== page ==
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Villas-Boas made enemies in all the wrong places

When instant gratification is achieved, anything seems possible. Right now, Roberto Di Matteo could be the next manager of Chelsea as Roman Abramovich decides to live in the eternal now.



Di Matteo is currently the Interim First Team Coach, his impermanence enshrined in his title, but after last week's victory against Napoli, he was already been proposed, at least by Ruud Gullit, as the permanent manager.

Chelsea are capable of anything except consistency. They are in the quarter-finals of the Champions League and by late afternoon they expect to be in the semi-finals of the FA Cup. If Chelsea want the quick fix, then they could give the job to Di Matteo.

Andre Villas-Boas, as much as anyone, was looking for the quick fix while promising a long-term plan. He tried to change everything before reducing his footballing ambitions while holding to his belief that the senior players had little left to give.

Andre Villas-Boas made a number of mistakes which would not have improved with time. His inability to win over any significant figures in the dressing room was not helped by his desire to receive a favourable press.

AVB wanted to play thrilling football and he knew what he wanted to do. That is only a part of football management, especially at the highest level, and he failed in other critical functions. Players who don't form the senior players often cited have reported they never saw a dressing room so united in opposition to a manager and his methods.

AVB's reasonableness, his craving for media approval which manifested itself in his prickly sensitivity, would be a vulnerability in any dressing room, not just Chelsea's. His thrilling season at Porto was not, as it turned out, a preparation for his quick death as Chelsea manager. If he makes the same mistakes in another big dressing room, he will probably experience the same results.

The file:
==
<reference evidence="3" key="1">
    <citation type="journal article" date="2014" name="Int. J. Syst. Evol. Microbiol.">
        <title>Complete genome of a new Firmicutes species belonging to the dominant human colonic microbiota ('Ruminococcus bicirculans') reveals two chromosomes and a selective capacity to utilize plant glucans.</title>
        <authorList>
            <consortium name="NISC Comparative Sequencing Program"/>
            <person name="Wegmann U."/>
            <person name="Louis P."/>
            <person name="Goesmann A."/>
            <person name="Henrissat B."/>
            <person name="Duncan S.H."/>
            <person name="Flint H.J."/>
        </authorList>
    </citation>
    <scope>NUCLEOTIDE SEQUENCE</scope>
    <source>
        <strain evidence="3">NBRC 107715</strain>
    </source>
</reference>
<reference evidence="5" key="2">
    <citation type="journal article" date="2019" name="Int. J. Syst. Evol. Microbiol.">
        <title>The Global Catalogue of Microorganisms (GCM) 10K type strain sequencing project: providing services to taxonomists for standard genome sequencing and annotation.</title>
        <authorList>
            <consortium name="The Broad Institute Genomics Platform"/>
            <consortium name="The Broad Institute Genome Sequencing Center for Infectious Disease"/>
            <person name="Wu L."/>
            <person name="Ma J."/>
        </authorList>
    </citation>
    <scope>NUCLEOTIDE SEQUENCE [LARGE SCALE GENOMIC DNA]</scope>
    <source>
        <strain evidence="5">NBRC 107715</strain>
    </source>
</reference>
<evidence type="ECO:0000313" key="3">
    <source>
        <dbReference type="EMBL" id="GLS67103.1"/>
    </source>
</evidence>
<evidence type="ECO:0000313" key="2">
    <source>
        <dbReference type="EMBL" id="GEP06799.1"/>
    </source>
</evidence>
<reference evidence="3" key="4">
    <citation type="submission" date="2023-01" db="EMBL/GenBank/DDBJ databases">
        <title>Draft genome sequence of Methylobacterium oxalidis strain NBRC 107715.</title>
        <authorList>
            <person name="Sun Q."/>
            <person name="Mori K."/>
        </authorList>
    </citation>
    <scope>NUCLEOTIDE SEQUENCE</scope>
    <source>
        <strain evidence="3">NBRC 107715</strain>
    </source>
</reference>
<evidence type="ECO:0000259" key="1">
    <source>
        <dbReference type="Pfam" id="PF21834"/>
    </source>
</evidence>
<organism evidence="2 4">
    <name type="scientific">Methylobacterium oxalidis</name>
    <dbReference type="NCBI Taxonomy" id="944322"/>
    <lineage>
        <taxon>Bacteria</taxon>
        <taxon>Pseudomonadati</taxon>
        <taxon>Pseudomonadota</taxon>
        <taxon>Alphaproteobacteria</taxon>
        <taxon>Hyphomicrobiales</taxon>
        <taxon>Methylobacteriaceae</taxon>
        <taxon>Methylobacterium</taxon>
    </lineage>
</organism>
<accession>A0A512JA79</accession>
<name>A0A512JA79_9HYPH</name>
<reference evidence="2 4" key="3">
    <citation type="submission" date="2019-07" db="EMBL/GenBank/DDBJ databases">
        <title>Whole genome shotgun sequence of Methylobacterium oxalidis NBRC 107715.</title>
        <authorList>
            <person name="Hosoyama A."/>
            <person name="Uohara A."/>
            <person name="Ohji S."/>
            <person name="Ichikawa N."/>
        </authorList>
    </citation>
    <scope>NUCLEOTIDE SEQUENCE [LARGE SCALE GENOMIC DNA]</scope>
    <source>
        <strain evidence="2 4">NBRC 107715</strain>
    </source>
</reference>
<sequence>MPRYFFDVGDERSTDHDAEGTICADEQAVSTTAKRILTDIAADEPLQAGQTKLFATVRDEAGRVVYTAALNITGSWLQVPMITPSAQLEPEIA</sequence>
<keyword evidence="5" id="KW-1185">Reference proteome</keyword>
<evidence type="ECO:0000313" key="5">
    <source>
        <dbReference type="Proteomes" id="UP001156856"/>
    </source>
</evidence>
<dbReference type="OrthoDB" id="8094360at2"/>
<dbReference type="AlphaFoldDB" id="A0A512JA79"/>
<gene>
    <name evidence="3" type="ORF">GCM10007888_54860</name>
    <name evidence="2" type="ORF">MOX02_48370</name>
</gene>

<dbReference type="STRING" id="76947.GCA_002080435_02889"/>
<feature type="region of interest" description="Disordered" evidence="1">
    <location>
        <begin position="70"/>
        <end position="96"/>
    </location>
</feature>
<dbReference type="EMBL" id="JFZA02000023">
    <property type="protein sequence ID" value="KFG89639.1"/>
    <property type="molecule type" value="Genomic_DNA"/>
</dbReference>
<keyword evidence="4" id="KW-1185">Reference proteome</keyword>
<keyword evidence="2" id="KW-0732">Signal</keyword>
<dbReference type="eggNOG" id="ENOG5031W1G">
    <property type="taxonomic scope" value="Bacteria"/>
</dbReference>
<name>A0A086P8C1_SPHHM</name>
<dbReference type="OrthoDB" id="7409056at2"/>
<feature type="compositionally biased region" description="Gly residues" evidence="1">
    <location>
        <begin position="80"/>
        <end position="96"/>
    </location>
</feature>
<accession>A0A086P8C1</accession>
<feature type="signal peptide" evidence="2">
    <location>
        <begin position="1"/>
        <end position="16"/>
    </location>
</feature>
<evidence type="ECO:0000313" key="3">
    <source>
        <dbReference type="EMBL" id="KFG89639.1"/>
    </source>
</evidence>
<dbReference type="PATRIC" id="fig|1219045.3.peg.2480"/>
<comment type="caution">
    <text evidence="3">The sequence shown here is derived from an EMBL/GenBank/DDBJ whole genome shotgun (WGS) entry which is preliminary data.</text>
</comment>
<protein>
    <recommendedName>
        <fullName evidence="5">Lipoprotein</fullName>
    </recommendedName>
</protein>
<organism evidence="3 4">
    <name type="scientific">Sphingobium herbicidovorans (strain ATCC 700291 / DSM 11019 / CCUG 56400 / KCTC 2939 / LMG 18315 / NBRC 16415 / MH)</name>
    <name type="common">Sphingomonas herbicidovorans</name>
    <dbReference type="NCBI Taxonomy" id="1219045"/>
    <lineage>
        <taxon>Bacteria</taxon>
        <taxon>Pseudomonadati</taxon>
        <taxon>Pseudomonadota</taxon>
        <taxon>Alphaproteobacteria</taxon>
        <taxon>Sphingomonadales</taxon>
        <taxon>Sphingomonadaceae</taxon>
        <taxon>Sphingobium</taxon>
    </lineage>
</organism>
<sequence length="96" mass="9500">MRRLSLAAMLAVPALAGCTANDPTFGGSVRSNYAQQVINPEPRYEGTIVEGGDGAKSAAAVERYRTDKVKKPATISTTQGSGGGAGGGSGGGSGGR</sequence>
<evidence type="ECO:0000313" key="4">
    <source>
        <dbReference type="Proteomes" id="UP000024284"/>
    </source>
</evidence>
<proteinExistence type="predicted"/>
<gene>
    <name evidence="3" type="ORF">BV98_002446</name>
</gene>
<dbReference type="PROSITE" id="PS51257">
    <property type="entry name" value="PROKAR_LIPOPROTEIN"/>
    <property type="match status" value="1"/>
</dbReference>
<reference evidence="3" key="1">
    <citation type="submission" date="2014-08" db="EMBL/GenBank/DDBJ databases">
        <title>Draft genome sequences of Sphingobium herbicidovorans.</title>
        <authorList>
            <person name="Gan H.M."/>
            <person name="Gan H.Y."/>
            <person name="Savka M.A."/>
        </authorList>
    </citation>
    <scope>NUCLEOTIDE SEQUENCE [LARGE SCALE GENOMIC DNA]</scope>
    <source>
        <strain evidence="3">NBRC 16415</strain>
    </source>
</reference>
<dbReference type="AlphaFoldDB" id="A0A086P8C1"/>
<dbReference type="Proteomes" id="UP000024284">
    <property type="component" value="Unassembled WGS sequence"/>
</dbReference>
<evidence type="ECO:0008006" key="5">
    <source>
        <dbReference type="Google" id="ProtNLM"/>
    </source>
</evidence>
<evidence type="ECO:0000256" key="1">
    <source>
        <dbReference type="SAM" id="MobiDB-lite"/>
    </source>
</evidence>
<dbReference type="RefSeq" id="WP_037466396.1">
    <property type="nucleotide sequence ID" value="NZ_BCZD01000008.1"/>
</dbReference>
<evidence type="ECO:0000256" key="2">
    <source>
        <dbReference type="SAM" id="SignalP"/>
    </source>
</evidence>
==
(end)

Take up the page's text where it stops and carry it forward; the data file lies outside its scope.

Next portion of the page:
"If there are strong players and they want a say in the dressing room," one English club manager said to me last week, "let them have the dressing room. It's an asset to have strong personalities." The strength of those personalities was demonstrated against Napoli. To find a way to use them is a gift of good management. AVB failed.

The same club manager wondered why AVB would stand on the balcony of his office, clocking the players in, looking for latecomers. AVB went looking for trouble. At Chelsea, trouble will always find you.

Two days after telling Portuguese radio that he would only play Juan Mata as a number 10 from now on (and reportedly after he had told Frank Lampard he would never play for him again because of the views Lampard expressed at a clear-the-air meeting), Mata was on the left and Lampard started. Again, AVB bristled when asked if he had been instructed to make the changes by Abramovich.

These personal failings, his essential eagerness to please, couldn't survive in the court of Abramovich. If Chelsea had been able to sign

Luka Modric last summer, things might have been different. Instead Villas-Boas tried to implement a style the players he possessed couldn't play.

They can play the way they did on Wednesday night and Villas-Boas was too late to recognise it and too late to realise he needed those players. He had no alternative.

Abramovich has already told the players they are playing for their futures. The reality is that Chelsea need this side to be broken up no matter what they achieve this season. Only John Terry of the senior cabal is worth his place on a regular basis. Lampard plays to take penalties while Didier Drogba could win Chelsea the Champions League with a couple of more big performances, but they are likely to be the only big performances he produces.

Yet Di Matteo has no option but to court the dressing room, even if this is his inclination too. The shot of John Terry instructing Michael Essien from the dug-out has been overplayed. If Terry had been on the pitch and delivered the same instructions, nobody would have noticed.

If AVB had managed with cunning, he could have fashioned this response from his big players and he would have been able to point to a Champions League quarter-final at the very least in his first season which he bravely always said was not a transition season.

If AVB had stayed and not backed himself into such an impossible corner, maybe few would have praised victory against an average Napoli side.

As it was, with expectation low, the performance was dramatic if not unexpected. Di Matteo could be the permanent manager yet but somebody soon needs to turn the team around.

The failure of Fernando Torres has harmed the rebuilding process. Torres was bought to bring in the new, but from being the most feared forward in Europe, he has morphed into Emile Heskey.

The way things are going at Chelsea, change will only come when the players can give no more. The appointment of Villa-Boas was a mistake by all sides; the dismissal of Carlo Ancelotti the moment when Chelsea condemned themselves to an endless search.

They will need Champions League football to attract the best managers. Otherwise, it could be Di Matteo who is trying to fulfil Abramovich's desire for instant gratification. Even that might not satisfy him. As the old joke goes, the problem with instant gratification is that it takes too long.

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